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Do masks protect you from the omicron variant? Here’s what we know

An expert suggested the omicron variant can evade masks, but masks can still slow the spread

Shoppers wearing face masks to protect against COVID-19.
Shoppers wearing face masks to protect against COVID-19 walk along the Grand Bouvard in Paris, Monday, Dec. 20, 2021.
Michel Euler, Associated Press

Face masks have long been considered a way to slow the spread of the coronavirus. But do face masks stop the new omicron variant of the virus?

Masks are an effective way to reduce the risk of contracting and spreading the coronavirus, experts said. Masks often act as barriers that traps virus particles from slipping through and infecting others.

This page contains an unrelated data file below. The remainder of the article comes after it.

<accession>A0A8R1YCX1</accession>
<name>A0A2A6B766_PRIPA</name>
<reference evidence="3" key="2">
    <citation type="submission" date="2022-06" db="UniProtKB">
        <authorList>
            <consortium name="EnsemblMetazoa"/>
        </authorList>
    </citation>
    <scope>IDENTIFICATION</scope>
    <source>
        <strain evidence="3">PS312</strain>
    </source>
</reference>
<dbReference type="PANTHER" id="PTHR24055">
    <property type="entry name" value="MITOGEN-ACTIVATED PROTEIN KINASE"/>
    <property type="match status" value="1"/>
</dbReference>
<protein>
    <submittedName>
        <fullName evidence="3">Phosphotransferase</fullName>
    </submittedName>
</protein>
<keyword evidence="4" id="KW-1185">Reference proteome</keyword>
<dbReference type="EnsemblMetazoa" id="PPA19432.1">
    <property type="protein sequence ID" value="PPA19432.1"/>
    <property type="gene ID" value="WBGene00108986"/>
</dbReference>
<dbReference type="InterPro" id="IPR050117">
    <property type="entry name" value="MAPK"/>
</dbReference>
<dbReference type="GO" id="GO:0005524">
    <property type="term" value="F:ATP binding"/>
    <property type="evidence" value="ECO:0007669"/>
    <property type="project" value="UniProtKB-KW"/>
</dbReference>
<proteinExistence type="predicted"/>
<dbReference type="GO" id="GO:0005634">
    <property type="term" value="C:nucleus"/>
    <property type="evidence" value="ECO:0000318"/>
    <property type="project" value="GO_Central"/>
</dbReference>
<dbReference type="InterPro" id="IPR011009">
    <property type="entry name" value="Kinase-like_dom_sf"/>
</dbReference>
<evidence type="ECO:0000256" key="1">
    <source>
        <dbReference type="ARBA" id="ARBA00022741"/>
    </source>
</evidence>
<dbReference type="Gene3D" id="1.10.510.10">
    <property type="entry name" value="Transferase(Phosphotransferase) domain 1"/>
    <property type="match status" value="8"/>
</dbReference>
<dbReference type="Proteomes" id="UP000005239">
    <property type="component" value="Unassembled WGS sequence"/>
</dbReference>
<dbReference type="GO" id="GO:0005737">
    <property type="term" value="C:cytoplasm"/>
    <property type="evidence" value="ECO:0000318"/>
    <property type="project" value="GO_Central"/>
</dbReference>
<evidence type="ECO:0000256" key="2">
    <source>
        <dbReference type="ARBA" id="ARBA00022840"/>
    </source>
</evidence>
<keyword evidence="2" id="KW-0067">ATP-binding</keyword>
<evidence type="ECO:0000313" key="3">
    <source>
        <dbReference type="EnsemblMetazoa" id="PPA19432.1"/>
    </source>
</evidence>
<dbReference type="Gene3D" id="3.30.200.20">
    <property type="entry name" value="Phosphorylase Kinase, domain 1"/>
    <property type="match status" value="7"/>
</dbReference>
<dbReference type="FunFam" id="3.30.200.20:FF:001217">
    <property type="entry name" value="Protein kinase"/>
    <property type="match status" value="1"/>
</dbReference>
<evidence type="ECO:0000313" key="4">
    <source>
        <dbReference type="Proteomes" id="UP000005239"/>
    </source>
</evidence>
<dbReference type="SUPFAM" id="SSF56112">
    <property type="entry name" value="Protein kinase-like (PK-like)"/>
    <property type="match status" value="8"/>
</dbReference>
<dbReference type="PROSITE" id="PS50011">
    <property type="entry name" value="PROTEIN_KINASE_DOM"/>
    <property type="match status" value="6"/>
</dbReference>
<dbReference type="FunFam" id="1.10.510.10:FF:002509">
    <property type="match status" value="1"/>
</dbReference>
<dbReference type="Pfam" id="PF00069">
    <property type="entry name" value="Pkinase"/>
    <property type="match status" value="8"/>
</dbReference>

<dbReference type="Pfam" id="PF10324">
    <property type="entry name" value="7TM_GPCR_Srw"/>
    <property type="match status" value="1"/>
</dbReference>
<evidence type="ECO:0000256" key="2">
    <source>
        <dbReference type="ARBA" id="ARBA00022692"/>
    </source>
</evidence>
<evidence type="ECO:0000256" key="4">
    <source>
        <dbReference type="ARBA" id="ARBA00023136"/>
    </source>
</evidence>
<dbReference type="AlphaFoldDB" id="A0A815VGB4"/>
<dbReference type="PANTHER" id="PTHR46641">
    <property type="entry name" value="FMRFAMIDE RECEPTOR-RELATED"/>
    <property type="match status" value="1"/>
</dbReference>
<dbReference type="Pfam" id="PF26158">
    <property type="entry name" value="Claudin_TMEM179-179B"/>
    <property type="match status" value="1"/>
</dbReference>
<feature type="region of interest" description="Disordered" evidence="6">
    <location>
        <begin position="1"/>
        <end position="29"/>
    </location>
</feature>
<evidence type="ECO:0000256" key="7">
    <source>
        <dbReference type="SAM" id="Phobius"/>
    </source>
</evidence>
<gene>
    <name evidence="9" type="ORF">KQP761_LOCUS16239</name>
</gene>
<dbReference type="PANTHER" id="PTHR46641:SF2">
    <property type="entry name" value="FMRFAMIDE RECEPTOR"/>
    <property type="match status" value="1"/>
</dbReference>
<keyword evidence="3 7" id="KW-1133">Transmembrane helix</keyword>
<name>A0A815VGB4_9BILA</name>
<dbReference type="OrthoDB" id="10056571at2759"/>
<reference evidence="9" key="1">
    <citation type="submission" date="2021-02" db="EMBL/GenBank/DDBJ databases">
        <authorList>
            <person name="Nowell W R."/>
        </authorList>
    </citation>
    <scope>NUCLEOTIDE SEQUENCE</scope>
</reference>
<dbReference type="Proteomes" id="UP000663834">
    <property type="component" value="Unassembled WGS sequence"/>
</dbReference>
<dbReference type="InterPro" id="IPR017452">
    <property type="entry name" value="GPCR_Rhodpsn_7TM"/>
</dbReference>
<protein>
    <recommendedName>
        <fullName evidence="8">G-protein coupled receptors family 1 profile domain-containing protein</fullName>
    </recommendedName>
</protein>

• However. masks are imperfect, meaning some virus particles can slip through.

Dr. William Schaffner, a professor of health policy and infectious diseases at the Vanderbilt University School of Medicine, said face masks might not be as effective at stopping the omicron variant.

  • “Omicron produces more virus, even than delta,” Schaffner told Health. “So, the masks’ capacity to interrupt or reduce transmission back and forth is likewise reduced.”

Dr. Rochelle Walensky, director of the Centers for Disease Control and Prevention, told ABC News last week that face masks won’t be around forever. While the CDC is encouraging people to wear them now, it’s unlikely masks will last forever.

  • “Masks are for now, they’re not forever,” Walensky told ABC News. “We have to find a way to be done with them.”

Walensky said the best way to end the use of face masks is to embrace the current strategies of fighting COVID-19, like the vaccine and following public health guidances.

  • “Science is hard in a two-minute soundbite,” she said. “Know that every single decision — as hard as they are — have been grounded in science.”